Minimum wage hike could cost poor jobs

Employers are already resisting “the impulse to lay off workers in the face of the current turmoil” (“A deepening crisis,” editorial, Dec. 8), but additional challenges remain ahead.

President-elect Barack Obama has promised to raise the federal minimum wage from $7.25 to $9.50, which means that many Maryland small businesses will have to make the difficult decision to let some employees go.

According to research conducted by an economist at the University of California at Irvine, minimum-wage hikes clearly reduce the employment of those with the fewest skills.

These negative effects are concentrated among the most vulnerable employees.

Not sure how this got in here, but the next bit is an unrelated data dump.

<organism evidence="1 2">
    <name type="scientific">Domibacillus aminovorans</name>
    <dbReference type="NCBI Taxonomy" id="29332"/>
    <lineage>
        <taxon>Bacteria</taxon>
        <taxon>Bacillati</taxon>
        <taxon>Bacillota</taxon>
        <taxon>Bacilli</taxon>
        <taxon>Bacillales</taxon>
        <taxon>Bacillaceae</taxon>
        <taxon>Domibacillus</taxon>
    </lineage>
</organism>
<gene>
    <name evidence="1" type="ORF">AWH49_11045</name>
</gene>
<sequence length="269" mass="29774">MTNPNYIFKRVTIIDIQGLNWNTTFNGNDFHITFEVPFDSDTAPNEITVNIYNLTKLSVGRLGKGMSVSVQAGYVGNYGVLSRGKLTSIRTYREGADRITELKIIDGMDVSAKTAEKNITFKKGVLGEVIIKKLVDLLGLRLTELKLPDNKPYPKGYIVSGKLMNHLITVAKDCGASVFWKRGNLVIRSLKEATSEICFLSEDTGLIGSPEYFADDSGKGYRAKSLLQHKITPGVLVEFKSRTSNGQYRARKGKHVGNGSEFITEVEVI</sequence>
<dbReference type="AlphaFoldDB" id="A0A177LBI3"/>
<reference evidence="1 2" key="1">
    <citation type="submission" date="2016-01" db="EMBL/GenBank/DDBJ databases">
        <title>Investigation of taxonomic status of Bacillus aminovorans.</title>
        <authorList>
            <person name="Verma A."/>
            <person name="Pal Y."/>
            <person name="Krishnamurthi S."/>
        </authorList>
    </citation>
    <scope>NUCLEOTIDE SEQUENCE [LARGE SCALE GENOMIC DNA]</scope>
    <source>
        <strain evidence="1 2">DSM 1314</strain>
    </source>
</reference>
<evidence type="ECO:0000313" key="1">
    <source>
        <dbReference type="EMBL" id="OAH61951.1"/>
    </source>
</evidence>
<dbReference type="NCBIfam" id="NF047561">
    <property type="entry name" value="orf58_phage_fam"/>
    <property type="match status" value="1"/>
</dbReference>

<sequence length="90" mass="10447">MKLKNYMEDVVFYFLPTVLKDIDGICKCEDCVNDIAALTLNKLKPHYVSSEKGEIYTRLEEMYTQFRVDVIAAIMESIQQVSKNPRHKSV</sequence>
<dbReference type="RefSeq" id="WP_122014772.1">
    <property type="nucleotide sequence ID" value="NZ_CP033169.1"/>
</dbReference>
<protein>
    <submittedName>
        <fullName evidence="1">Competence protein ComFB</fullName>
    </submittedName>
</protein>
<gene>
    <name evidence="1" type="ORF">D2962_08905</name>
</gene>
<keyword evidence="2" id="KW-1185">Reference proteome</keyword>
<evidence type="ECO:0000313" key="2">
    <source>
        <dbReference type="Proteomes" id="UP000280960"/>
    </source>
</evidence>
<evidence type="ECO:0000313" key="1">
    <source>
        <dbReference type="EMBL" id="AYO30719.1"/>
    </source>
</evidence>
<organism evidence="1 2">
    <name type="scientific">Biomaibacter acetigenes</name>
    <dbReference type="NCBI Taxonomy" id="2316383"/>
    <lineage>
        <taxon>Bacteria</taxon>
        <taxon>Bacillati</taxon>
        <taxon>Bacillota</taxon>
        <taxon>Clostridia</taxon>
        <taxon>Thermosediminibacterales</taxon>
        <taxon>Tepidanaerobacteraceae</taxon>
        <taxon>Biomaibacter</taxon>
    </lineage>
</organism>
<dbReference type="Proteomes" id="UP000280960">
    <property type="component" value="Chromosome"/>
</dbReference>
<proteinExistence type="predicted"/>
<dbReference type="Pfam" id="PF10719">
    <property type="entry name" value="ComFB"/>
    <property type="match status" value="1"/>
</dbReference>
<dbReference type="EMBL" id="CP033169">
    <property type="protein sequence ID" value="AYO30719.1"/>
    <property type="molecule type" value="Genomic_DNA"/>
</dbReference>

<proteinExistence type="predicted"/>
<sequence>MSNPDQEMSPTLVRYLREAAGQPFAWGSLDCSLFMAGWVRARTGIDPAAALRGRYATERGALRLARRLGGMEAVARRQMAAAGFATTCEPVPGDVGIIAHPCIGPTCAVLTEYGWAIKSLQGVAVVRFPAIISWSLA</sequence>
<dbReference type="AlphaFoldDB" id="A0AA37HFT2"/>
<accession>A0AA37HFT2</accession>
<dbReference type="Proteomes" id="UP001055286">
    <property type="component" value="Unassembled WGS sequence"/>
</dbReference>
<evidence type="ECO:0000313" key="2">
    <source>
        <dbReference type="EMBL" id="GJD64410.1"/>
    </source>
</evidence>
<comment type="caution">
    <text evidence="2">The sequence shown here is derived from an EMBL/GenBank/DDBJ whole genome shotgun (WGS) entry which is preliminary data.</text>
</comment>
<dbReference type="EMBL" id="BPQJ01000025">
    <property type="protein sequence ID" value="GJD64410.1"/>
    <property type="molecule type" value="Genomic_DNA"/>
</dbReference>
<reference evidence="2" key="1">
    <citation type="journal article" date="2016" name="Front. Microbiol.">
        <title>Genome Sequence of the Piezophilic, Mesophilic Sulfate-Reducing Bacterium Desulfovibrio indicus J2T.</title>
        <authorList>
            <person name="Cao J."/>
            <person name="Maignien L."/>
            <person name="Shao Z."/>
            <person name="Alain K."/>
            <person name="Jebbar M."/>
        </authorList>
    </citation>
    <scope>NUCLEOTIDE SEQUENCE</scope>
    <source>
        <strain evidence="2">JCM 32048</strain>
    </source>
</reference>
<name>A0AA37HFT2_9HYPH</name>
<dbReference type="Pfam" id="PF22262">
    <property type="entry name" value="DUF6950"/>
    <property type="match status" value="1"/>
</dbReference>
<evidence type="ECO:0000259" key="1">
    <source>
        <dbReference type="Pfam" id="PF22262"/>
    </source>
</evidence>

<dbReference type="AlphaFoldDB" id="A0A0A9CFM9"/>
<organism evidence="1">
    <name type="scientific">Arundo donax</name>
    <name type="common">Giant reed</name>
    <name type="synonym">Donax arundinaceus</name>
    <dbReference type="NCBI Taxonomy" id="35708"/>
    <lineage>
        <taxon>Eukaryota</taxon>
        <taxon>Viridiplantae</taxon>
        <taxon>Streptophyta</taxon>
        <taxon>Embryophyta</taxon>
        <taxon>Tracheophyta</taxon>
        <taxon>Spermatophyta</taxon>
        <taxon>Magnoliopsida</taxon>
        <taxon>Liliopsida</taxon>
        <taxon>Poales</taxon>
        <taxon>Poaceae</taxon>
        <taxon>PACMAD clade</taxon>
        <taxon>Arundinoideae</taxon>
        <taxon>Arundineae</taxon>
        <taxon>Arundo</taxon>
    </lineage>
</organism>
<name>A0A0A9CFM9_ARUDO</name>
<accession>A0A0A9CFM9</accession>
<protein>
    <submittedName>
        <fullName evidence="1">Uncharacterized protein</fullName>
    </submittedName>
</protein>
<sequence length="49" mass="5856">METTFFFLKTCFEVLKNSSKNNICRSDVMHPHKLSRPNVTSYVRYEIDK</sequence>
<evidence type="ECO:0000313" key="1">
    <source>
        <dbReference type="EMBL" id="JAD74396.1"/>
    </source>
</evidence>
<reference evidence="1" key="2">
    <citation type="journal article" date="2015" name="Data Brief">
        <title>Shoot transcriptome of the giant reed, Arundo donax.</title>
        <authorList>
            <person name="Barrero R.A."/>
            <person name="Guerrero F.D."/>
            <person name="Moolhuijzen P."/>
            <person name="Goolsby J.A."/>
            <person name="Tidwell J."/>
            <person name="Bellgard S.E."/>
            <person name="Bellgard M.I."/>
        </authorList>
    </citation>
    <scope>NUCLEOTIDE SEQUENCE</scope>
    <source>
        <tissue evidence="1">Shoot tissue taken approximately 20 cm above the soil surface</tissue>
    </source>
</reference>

The study estimates that for every 10 percent minimum wage hike, employment for young black adults and teenagers falls 8.5 percent.

You don’t have to be an economist to see the fallacy of a mandated wage increase: In a recession, a job at the previous minimum wage is much better than no job at a higher rate.

Tim Miller, Washington

The writer is communications director of the Employment Policies Institute.